if (locke) { protector.release();locked = false;}

};

void acquire() {protector.acquire();locked = true;};

};

scoped locking example2
Scoped Locking – Example

class Test {

public:

void test_function_1 {

quard<Thread_Mutex>quard(&lock_);

//do something

}

void test_function_2 {

quard<Thread_Mutex>quard(&lock_);

//do something

}

private:

Thread_Mutexlock_;

};

strategized locking example2
Strategized Locking - Example

typedef File_Cache<Null_Mutex> Content_Cache;

typedef File_Cache<Thread_Mutex> Content_Cache;

typedef File_Cache<RW_Lock> Content_Cache;

typedef File_Cache<Semaphore_Lock> Content_Cache;

strategized locking consequences
StrategizedLocking - Consequences
  • Benefits
    • Enhanced flexibility and customization.
    • Decreased maintenance effort for components.
    • Improved reuse.
  • Liabilities
    • Obtrusive locking.
    • Over-engineering.
thread safe interface
Thread-SafeInterface

The Thread-Safe Interface design pattern minimizes locking overhead and ensures thatintra-component method calls do not incur 'self-deadlock' by trying to reacquire a lock that isheld by the component already.

thread safe interface example
Thread-Safe Interface Example

template <class LOCK>

class File_Cache {

public:

const void *lookup (const string &path) const{

Guard<LOCK> guard (lock_);

return lookup_i (path);

}

void insert (const string &path) {

Guard<LOCK> guard (lock_);

insert_i(path);

}

private:

mutable LOCK lock_;

const void *lookup_i (const string &path)const {

const void *file_pointer = check_cache_i(path);

if (file_pointer == 0) {

insert_i(path);

file_pointer= check_cache_i (path);

}

return file_pointer;

}

const void *check_cache_i (const string &)const {}

void insert_i (const string &) {}

consequences
Consequences
  • Benefits
    • Increased robustness.
    • Enhanced performance.
    • Simplification of software.
  • Liabilities
    • Additional indirection and extra methods.
    • Potential deadlock.
    • Potential for misuse.
    • Potential overhead.
active object
ActiveObject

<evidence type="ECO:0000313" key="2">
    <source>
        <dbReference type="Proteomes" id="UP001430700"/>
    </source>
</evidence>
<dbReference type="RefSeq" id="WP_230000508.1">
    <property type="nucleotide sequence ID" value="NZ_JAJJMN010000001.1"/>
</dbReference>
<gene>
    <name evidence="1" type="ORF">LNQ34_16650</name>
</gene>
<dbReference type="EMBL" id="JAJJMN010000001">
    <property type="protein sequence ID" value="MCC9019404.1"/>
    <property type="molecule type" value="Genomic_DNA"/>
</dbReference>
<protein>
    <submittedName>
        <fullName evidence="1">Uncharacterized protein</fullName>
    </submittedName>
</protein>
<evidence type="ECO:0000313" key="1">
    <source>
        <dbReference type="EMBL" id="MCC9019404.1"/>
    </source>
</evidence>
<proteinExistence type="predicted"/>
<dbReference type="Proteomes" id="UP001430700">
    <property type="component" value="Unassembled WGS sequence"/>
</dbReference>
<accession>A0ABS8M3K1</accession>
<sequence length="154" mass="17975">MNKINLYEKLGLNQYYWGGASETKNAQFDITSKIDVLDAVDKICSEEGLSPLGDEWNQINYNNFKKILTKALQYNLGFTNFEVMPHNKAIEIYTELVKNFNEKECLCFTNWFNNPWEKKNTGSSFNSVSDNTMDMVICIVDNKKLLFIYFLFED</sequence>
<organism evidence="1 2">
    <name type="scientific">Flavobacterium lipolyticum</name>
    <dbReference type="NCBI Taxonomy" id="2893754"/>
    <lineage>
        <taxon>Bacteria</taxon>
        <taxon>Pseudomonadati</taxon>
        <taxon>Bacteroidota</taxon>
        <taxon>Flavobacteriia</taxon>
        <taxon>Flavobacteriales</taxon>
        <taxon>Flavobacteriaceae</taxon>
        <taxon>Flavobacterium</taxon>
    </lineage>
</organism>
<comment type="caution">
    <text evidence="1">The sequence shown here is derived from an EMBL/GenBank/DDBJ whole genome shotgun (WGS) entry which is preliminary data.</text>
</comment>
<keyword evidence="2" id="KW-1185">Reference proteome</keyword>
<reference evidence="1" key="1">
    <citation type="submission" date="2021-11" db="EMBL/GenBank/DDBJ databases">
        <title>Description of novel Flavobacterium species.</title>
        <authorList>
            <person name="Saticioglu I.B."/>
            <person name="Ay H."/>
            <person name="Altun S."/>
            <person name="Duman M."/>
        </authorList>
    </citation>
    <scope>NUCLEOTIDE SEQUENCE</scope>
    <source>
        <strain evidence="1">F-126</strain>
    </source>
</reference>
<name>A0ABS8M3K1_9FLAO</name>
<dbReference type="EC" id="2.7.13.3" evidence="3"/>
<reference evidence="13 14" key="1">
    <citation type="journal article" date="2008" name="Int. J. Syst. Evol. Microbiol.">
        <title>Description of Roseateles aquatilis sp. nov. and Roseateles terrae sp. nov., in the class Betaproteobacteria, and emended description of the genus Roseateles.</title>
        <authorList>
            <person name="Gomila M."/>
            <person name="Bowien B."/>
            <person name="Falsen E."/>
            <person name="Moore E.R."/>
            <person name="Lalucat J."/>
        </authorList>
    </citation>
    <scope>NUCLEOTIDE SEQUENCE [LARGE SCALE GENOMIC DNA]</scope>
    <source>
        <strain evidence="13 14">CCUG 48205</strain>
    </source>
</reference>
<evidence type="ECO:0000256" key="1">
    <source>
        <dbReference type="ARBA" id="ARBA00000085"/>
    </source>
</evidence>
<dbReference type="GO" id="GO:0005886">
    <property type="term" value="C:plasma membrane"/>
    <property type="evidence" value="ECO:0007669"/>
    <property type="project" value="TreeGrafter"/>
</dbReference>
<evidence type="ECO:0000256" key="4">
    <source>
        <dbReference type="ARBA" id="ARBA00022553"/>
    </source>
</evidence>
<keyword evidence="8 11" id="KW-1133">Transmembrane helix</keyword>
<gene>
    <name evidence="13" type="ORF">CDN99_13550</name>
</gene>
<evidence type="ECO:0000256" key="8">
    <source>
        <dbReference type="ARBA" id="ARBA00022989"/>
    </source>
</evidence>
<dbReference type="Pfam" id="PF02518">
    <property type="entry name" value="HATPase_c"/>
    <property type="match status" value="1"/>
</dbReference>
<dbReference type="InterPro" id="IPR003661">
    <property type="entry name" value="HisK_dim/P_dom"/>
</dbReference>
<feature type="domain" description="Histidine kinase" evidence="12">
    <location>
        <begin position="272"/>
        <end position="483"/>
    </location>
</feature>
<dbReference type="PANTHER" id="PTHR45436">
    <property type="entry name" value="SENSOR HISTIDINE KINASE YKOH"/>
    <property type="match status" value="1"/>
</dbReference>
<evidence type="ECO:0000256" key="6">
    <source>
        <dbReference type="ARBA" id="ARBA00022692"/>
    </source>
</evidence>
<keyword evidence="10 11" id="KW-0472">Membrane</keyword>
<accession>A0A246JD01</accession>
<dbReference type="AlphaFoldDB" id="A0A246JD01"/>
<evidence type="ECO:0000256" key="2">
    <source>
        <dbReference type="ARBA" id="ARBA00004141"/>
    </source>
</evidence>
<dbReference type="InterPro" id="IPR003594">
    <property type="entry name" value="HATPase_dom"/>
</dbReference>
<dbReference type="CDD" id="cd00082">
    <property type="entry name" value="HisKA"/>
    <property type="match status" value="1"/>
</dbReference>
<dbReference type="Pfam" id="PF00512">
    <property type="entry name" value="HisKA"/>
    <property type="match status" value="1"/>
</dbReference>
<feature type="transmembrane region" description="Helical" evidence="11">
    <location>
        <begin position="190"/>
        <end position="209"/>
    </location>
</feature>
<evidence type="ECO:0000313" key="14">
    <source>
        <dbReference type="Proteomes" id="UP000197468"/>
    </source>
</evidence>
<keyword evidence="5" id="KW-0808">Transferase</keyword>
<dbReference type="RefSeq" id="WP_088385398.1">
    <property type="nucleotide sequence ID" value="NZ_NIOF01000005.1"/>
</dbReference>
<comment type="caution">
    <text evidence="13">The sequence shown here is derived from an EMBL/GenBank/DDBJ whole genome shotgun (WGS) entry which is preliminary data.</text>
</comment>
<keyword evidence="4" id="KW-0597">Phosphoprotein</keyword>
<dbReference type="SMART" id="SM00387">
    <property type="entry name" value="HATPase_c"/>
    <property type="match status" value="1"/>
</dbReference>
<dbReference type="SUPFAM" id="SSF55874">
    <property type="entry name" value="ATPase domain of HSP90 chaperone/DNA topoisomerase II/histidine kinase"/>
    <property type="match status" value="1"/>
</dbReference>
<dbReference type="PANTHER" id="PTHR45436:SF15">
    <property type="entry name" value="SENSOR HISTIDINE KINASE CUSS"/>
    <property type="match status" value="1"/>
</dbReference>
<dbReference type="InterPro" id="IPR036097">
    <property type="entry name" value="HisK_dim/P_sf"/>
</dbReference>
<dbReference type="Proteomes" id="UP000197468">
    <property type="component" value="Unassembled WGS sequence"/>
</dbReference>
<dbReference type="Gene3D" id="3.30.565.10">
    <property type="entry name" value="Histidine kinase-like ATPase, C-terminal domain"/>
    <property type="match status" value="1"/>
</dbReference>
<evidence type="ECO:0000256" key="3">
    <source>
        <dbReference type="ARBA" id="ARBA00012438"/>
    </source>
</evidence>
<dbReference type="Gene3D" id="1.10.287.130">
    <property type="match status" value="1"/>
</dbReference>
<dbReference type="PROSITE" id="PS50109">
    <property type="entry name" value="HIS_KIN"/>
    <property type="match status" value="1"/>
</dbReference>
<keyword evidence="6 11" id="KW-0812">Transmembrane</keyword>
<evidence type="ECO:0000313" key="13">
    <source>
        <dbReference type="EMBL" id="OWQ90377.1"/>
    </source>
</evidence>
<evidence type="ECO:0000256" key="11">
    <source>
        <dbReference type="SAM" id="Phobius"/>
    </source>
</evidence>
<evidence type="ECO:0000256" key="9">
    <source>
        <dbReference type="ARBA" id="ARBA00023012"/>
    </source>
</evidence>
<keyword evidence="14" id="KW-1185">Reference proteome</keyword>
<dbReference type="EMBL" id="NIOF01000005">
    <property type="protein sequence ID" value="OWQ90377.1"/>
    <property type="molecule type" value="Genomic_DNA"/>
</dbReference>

The Active Object design pattern decouples method execution from method invocation toenhance concurrency and simplify synchronized access to objects that reside in their ownthreads of control.

active object1
Active Object
  • Methods invoked on an object concurrently should notblock the entire process,
  • Synchronized access to shared objects should be simple,
  • Applications should be designed to transparentlyleverage the parallelism available on a hardware/software platform
consequences1
Consequences
  • Benefits
    • Enhance application concurrency and simplify synchronizationcomplexity,
    • Transparentlyleverageavailableparallelism,
    • Method execution order can differ from method invocationorder
  • Liabilities
    • Performance overhead.
    • Complicated debugging.
leader followers
Leader/Followers

The Leader/Followers design pattern provides a concurrencymodel where multiple threads can efficiently demultiplexevents and dispatch event handlers that process I/O handlesshared by the threads.

leader followers1
Leader/Followers
  • Efficient demultiplexing of I/O handles and threads,
  • Minimize concurrency-related overhead,
  • Prevent race conditions
consequences2
Consequences
  • Benefits
    • Performance enhancements.
      • It enhances CPU cache affinity and eliminates unboundallocation and data buffer sharing between threads,
      • Itminimizes locking overhead by not exchanging data betweenthreads,
      • It can minimize priority inversion because no extraqueuing is introduced in the server,
      • It does not require a context switch to handle each event
    • Programming simplicity.
  • Liabilities
    • Implementation complexity.
    • Lack of flexibility.
    • Network I/O bottlenecks.